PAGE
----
Incredible time-lapse photo taken by astronaut on the first all-female spacewalk reveals Earth’s dazzling street lights, fires and thunderstorms as seen from the ISS

  • Stunning circular star trails can be seen in the sky around a pivotal point 
  • while light sources from earth including cities appear as pale-yellow streaks
  • Flashes of lightning created an ‘air glow’ yellow-green tinted arch over Earth
  • Fires in Democratic Republic of Congo and Angola were also captured in orange

An amazing time lapse of Earth taken from the international Space Station has revealed the streaking lights of the planet’s street lights, fires and thunderstorms.

NASA astronaut Christina Koch, who made history in the first ever all-female space walk last week, took the photograph from thousands of miles above the Earth.     

Taken as the space station passed over Namibia towards the Red Sea, the series of 400 photos took 11 minutes to compile. 

Stunning circular star trails can be seen in the sky while light sources from earth including major cities appear as pale-yellow dotted streaks.

Taken as the International Space Station passed over Namibia towards the red sea. The star trails in the image centred around a point in the left hand corner as this was the point perpendicular to the ISS orbital plane

Taken as the International Space Station passed over Namibia towards the red sea. The star trails in the image centred around a point in the left hand corner as this was the point perpendicular to the ISS orbital plane

Fires in the Democratic Republic of Congo and Angola were also captured as thin orange lines in the incredibly versatile photo.

Another display of nature’s power was seen in thunderstorms which appear as circular white-blue flashes above the land.

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And the image even shows the Earth’s ‘airglow’, which is an emission of yellow-green light produced by the globe’s atmosphere.

The airglow stretches between 50 and 400miles (80-645km)  into the Earth’s atmosphere. 

Explaining why the star trails in the image centred around a point in the left hand corner Matthew Osvog, of NASA Johnson Space Center’s ISS Flight Operations Pointing Console, said: ‘This point is essentially normal (perpendicular) to the ISS orbital plane, directly out of the port side of the vehicle based on the spacecraft silhouettes.

‘The stars close to this perpendicular vector (near the upper left) appear stationary during the short duration of the time-lapse sequence.

‘While stars with increasing angular distance (further away from the normal vector) trace out large circles as the ISS rotates in inertial space and while orbiting the Earth.

‘As seen in this composite image, the star trails eventually get large enough to dip behind Earth’s limb.’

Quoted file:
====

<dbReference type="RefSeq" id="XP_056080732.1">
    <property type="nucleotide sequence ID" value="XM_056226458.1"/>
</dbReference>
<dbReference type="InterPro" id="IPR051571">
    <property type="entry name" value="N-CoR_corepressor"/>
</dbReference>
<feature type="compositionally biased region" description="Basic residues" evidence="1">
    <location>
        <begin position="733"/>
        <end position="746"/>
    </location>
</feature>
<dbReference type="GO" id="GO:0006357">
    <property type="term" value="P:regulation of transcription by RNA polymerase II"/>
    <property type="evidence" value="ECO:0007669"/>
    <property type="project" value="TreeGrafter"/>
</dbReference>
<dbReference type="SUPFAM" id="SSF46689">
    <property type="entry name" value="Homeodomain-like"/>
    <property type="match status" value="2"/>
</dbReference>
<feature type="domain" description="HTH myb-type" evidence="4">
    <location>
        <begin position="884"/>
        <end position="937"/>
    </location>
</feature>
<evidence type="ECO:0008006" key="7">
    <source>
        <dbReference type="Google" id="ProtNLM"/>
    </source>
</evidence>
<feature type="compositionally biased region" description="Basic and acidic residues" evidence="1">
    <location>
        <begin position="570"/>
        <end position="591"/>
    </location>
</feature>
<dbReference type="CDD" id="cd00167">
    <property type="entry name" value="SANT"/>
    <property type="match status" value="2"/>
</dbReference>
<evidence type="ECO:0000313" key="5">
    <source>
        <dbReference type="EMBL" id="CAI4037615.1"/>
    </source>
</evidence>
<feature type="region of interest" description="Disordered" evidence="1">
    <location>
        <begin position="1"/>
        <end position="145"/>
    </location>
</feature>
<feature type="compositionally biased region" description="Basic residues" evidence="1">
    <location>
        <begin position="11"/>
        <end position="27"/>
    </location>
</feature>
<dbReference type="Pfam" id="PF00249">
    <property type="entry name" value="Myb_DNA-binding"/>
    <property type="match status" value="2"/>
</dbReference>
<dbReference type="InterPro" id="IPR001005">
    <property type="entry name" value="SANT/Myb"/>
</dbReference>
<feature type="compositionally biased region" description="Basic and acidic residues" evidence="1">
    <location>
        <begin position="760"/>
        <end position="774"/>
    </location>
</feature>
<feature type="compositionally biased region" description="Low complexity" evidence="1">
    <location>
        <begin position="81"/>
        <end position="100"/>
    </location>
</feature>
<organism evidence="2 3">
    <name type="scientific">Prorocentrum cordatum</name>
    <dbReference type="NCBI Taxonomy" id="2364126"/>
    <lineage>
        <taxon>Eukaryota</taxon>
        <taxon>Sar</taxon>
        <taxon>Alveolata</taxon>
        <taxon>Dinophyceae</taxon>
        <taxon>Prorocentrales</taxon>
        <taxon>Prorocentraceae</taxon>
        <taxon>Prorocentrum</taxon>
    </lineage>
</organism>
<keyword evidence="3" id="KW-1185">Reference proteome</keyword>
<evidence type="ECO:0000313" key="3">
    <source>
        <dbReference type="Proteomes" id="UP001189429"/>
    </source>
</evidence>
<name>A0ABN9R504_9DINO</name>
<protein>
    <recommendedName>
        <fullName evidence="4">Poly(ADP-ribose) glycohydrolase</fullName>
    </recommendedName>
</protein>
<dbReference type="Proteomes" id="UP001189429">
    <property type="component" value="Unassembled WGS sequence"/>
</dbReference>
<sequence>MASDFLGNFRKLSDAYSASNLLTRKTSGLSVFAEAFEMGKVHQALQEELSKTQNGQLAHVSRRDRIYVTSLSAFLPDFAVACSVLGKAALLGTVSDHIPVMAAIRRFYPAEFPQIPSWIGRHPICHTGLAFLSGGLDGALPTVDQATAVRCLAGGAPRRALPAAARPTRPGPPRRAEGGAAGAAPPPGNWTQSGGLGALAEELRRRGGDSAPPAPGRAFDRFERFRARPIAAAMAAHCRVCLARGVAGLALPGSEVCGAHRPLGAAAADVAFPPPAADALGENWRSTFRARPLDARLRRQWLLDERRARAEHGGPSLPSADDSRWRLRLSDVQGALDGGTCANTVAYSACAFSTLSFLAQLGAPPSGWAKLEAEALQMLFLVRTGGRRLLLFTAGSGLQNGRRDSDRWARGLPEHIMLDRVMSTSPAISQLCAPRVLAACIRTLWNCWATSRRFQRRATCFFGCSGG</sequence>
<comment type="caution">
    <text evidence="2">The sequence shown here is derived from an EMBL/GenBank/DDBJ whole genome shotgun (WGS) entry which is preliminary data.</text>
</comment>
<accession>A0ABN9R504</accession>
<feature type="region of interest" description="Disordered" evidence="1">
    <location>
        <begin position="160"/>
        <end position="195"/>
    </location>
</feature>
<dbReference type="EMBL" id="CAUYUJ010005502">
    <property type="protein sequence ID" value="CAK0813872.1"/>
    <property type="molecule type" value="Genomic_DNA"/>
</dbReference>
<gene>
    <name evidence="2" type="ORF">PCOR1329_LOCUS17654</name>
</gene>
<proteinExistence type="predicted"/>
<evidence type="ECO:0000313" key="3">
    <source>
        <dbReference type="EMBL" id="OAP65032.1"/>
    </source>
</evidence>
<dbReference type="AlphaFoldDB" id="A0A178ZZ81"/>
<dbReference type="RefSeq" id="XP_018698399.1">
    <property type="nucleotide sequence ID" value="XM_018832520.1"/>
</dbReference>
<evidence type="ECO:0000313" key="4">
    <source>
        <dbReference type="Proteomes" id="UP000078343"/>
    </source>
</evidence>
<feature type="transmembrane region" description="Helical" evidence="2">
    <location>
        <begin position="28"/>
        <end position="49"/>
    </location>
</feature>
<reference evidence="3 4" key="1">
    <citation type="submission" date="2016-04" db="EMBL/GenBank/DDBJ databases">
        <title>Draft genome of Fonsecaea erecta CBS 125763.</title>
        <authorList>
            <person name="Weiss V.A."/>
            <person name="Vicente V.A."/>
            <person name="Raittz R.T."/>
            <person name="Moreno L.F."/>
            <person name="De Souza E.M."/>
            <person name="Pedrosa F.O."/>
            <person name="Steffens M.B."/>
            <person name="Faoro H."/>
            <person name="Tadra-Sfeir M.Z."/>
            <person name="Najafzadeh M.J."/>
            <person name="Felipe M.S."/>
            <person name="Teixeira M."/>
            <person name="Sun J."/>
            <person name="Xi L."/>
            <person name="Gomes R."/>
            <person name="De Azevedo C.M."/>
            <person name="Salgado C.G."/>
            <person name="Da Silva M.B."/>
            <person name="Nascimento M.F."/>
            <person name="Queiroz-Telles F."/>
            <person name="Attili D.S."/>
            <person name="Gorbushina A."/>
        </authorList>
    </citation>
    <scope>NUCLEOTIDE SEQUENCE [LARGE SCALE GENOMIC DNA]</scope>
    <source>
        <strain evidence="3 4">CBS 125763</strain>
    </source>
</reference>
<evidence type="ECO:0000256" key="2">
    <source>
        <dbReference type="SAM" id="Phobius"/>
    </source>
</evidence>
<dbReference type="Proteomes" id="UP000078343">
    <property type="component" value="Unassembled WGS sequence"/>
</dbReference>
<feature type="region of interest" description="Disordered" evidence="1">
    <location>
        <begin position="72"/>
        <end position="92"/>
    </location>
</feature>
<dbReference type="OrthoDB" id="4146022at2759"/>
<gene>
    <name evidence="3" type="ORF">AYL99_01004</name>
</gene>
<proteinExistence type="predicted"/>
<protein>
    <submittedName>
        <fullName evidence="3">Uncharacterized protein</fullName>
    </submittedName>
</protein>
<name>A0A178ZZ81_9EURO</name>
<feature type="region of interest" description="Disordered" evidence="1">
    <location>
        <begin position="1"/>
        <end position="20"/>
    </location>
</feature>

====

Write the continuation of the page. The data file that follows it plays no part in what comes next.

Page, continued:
Astronauts Jessica Meir, left, and Christina Koch pose for a photo in the International Space Station after taking part in the first ever all-female spacewalk - mischaracterized by Trump as the first female spacewalk at all

Astronauts Jessica Meir, left, and Christina Koch pose for a photo in the International Space Station after taking part in the first ever all-female spacewalk – mischaracterized by Trump as the first female spacewalk at all 

NASA astronauts Christina Koch (pictured) and Jessica Meir have shared a gallery of selfies that are out-of-this-world. The pair snapped ‘space-selfies’ while changing a failed battery charge-discharge unit on the International Space Station with a spare

NASA astronauts Christina Koch (pictured) and Jessica Meir have shared a gallery of selfies that are out-of-this-world. The pair snapped ‘space-selfies’ while changing a failed battery charge-discharge unit on the International Space Station with a spare

During Dr Koch’s time on the ISS – she has been there for eight months – she has taken part in several spacewalks, including the first all-woman walk.

After the walk on Friday, October 18, NASA astronauts Dr Koch and her colleague Jessica Meir shared a gallery of selfies from the walk.

The pair snapped the space selfies while changing a failed battery charge-discharge unit on the exterior of the International Space Station.

Koch and Meir spent a total of seven hours and 17 minutes outside of the craft, which will go down in history as the first all-woman spacewalk in history. 

WHAT IS THE INTERNATIONAL SPACE STATION?

The International Space Station (ISS) is a $100 billion (£80 billion) science and engineering laboratory that orbits 250 miles (400 km) above Earth.

It has been permanently staffed by rotating crews of astronauts and cosmonauts since November 2000. 

Research conducted aboard the ISS often requires one or more of the unusual conditions present in low Earth orbit, such as low-gravity or oxygen.

ISS studies have investigated human research, space medicine, life sciences, physical sciences, astronomy and meteorology.

The US space agency, Nasa, spends about $3 billion (£2.4 billion) a year on the space station program, a level of funding that is endorsed by the Trump administration and Congress.

A U.S. House of Representatives committee that oversees Nasa has begun looking at whether to extend the program beyond 2024.

Alternatively the money could be used to speed up planned human space initiatives to the moon and Mars.

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